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Together, We Are All Derbyshire: Glamorgan, 1952

Friday 3rd April 2020

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Geoff Harvey emailed us about a game between Derbyshire and Glamorgan at Derby in 1952 which he attended as a youngster.

Geoff said; “Fortunately for me my uncle was unable to attend the match and gave me his membership card. Three days cricket sitting in what was a rundown wooden building still showing the ravages of the war years when hardly any upkeep had been carried out. But to me this was Buckingham Palace. It stood almost alone except for the old harsh concrete stand next to it overlooking a circle of wooden seats encircling the playing area.”

Despite the result this game has remained in my memory probably because of being in the pavilion and being so close to the players. Since the details have over time eluded me, I would be grateful to see them

Our Heritage Officer, David Griffin, writes;

In 1952, a carefully blended mixture of home grown, developing and judiciously recruited cricketers ensured that Derbyshire were able to field a formidable side.

The regular eleven included Charlie Elliott, Arnold Hamer, Guy Willatt (captain), Alan Revill, Donald Carr, John Kelly, Derek Morgan, AEG ‘Dusty’ Rhodes, George Dawkes (wk), Cliff Gladwin and Les Jackson.

Of that eleven, 10 played 22 or more of the 28 championship games; the other, Kelly, played in 19, and the developing off-spinner, Edwin Smith played in 11.

It was a fine side – Hamer and Carr would become two of Derbyshire’s all-time leading run-scorers; Jackson and Gladwin took more wickets than any other bowlers in the county’s history; Morgan’s career statistics are easily the best of any Derbyshire all-rounder, and George Dawkes was one of the finest wicket-keepers in the country and a virtual ever-present throughout his Derbyshire career.

Derbyshire finished 11th in the county championship in 1951, and thereafter embarked on a run which saw them finish in the top seven on nine occasions in the next 11 seasons. Other than the run of six top six finishes in the 1930s, this was Derbyshire’s finest period in first class cricket.

And had it not been for Surrey’s superiority in the 1950s – they won it seven consecutive times between 1952 and 1958 – then Derbyshire might have emulated the side which had won the title in 1936.

A run of tremendous form saw them undefeated in 12 consecutive games – W W D D W D D D W W W W – but there was a setback when they were defeated by the eventual champions Surrey at Chesterfield.

August began with a win over Northamptonshire followed by two draws before Glamorgan arrived at Derby on 13th August.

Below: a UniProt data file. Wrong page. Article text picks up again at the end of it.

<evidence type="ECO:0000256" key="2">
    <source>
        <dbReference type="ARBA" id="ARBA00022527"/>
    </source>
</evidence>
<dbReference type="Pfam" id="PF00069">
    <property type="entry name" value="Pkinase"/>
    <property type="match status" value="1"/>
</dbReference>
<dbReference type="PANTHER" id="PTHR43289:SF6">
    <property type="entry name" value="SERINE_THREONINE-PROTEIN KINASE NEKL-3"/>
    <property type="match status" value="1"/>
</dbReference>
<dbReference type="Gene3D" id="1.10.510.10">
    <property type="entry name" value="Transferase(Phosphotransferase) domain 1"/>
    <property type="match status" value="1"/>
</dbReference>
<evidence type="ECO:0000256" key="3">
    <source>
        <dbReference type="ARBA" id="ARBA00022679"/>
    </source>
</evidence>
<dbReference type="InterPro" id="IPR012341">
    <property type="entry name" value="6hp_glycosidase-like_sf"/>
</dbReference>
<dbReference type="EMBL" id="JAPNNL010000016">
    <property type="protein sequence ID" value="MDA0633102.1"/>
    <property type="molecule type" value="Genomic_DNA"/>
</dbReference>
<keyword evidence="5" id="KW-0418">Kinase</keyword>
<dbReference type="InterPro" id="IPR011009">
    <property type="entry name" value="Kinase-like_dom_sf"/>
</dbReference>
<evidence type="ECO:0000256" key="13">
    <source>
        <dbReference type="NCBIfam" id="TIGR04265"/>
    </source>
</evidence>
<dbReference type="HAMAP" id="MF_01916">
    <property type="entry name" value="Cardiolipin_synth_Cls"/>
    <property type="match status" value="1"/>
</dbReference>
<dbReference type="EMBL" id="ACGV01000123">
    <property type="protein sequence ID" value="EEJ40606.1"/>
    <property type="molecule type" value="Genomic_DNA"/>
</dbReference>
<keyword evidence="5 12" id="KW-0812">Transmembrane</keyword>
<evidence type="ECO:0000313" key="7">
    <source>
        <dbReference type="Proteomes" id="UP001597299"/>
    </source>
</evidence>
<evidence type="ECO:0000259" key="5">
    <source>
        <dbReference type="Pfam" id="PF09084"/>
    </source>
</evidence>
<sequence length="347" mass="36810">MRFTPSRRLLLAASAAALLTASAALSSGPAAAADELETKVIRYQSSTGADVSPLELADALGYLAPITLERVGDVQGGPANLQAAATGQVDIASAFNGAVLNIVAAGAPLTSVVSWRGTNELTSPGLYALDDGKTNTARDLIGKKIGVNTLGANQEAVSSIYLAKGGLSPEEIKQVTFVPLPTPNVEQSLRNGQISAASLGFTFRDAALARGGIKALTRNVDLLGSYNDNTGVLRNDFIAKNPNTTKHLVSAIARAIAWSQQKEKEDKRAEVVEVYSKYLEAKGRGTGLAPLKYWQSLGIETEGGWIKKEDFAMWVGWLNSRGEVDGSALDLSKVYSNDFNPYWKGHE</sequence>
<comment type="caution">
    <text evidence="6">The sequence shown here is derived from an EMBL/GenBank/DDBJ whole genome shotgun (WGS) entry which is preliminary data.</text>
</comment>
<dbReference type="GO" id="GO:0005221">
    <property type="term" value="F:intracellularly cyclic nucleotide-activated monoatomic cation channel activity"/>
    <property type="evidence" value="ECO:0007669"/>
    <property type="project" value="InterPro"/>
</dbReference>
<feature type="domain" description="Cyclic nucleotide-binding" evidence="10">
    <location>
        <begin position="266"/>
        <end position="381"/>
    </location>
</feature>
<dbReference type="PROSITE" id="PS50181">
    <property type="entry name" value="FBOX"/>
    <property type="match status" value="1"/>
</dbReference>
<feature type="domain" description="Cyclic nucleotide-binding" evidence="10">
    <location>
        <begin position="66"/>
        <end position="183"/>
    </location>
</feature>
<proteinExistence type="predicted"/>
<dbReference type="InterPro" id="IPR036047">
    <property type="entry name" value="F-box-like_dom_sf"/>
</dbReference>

In those days the County Ground, Derby was situated over to the southwest of the site, on the area now occupied by the gym and hotel. A pavilion, built in 1885 and which faced almost due south, and next to it, a concrete stand built in 1939, and some rickety wooden seats dotted around the perimeter were the only comforts available to players and spectators.

Derbyshire, without Donald Carr who was replaced by Dick Sale, batted first after Willatt had won the toss.

The Glamorgan side, led by the legendary Wilf Wooller, dismissed the home side for 182 in 75.4 overs with Wooller taking 4-57 and the remaining wickets being shared between Don Shepherd, Albert (Allan) Watkins and Norman Hever.

Wooller took almost 1,000 first class wickets during his 28-year career, while Watkins played 15 Test matches for England averaging over 40 with the bat and taking 11 wickets. Shepherd, meanwhile, is widely considered to be the best bowler of his generation never to play for England. He played for Glamorgan between 1950 and 1972 and took 2,218 wickets at an average of 21, bowling a combination of medium pace and off breaks.

In Derbyshire’s first innings, Charlie Elliott in his penultimate season with Derbyshire, top-scored with 63 but 4 other batsmen were dismissed in the twenties.

Although 182 all out was not an impressive total, Derbyshire possessed a formidable attack and Jackson and Gladwin soon reduced Glamorgan to 26-3. Gilbert Parkhouse, an England Test batsman, resisted for a while with 47, but Jackson (4-52) and leg-spinner Rhodes (4-25 off 20 overs) saw the visitors subside to 140 all out. Jackson’s fourth wicket was his 100th first class wicket of the summer.

A lead of 42 in a low-scoring game could have proved decisive, but Derbyshire registered their lowest innings total of the season to date as they crumbled to 97 all out, a total which would have been even worse without Dawkes’ unbeaten 36 batting at number ten. Six consecutive batsmen – Revill, Kelly, Sale, Morgan, Rhodes and Gladwin – were clean bowled, as Shepherd, Wooller and Watkins all picked up three wickets cheaply.

Glamorgan required 140 to win – their exact first innings score – and what ensued was an attritional 60 overs of cricket in which fortunes swung almost equally between both sides.

At 43-4 and 57-6, Glamorgan’s task looked difficult – 83 required with just 4 wickets in hand, but Len Muncer, in his 41st year, and an experienced campaigner who had played for Middlesex between 1933 and 1946, proved to be the match-winner with a determined 47 not out.

Derek Morgan (5-38) bowled wholeheartedly to secure just his second five wicket haul in senior cricket, and Rhodes picked up 2-43 in 21 overs, but Jackson and Gladwin only managed a combined 1-46 off 22 overs – economical but lacking their usual penetration.

Derbyshire’s chances of the title had probably gone after the Surrey defeat at Chesterfield, but this reverse confirmed it, and the final nail was hammered home when Surrey beat them by 212 runs later in the month in the return game at The Oval.

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